American involvement in World War II began on December 7, 1941 and ended on May 8, 1945 in Europe and September 2, 1945 in the Pacific. As of today, the War in Iraq has lasted longer than American involvement in what was clearly the greatest war ever fought:
WASHINGTON — The war in Iraq has now lasted longer than the U.S. involvement in the war that President Bush’s father fought in, World War II. As of Sunday, the conflict in Iraq has raged for three years and just over eight months.
Only the Vietnam War (eight years, five months), the Revolutionary War (six years, nine months), and the Civil War (four years), have engaged America longer.
And the long war isn’t only occurring in Iraq:
Fighting in Afghanistan, which may or may not be a full-fledged war depending on who is keeping track, has gone on for five years, one month. It continues as the ousted Taliban resurges and the central government is challenged.
Not to mention the fact that we are still hunting down al Qaeda operatives and leaders.
Of course, these comparisons are meaningless.
First, World War II didn’t start on Pearl Harbor Day, it started two years and two months earlier when Germany invaded Poland. Some might even argue it started earlier than that.
Second, as James Joyner points out, you can make a convincing argument that the Iraq War was really just a continuation of the Persian Gulf War, which started in August 1990 when Iraq invaded Kuwait.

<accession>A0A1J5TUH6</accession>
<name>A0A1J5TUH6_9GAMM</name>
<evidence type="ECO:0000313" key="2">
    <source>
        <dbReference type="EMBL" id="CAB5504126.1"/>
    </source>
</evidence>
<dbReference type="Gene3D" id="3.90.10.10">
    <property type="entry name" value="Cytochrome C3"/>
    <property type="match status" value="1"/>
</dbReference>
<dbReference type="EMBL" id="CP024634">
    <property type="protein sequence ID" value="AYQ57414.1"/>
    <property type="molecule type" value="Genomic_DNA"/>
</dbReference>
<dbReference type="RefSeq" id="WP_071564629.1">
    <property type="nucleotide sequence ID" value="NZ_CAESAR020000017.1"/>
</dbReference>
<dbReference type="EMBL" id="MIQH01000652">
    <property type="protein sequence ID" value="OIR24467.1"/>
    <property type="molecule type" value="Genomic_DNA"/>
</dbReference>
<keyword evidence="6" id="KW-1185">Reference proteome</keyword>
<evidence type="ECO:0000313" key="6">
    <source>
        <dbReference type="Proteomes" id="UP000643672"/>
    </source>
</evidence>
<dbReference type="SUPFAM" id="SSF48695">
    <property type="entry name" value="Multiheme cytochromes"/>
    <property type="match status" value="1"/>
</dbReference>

Finally, stopping World War II at V-J Day while continuing the Iraq War to today ignores the fact that the Iraq War itself ended within three weeks; what we’ve been dealing with since then is an occupation that clearly wasn’t adequately planned for, not a war against the forces of Saddam Hussein.
If you really want to compare statistics, this seems to be a far better one:
[W]e have lost 2303 of our best and brightest to combat in Iraq to date–which is for me a far more tangible cost to our nation than the number of days we’ve been there. How does that stack up against WWII? The battle death tally for WWII was 292,131. More than a quarter of a million. 292,131. It’s a staggering number, especially when you remember that the total population of the United States was less than half than it is now in 1941 at roughly 132 million. The AP might also consider that during the period we were involved in WWII, we lost servicemen at the rate of 6,639 per month. Per month. I’m sorry, I keep repeating myself, but as someone who did not live through that war, the numbers are so large that they become abstract and I’m having trouble making them real. Maybe that’s why the AP chooses to harp on the number of days we’ve been in Iraq in comparison to WWII. We can all comprehend three years and eight months. We can remember where we were in May, 2003 and mark the passage of time. It’s a little more challenging to grasp that over that same time span during WWII, we suffered casualties at more than 100% the rate we have in Iraq. 2303 x 100= 230,300. We’re still 60,000 short of our losses in WWII. 60,000. I can hardly wrap my brain around it.
Say what you will about the continued occupation of Iraq and the fight against the insurgency, but the fact that it has lasted longer that was far more bloody means absolutely nothing.
Update: Further thoughts at The Liberty Papers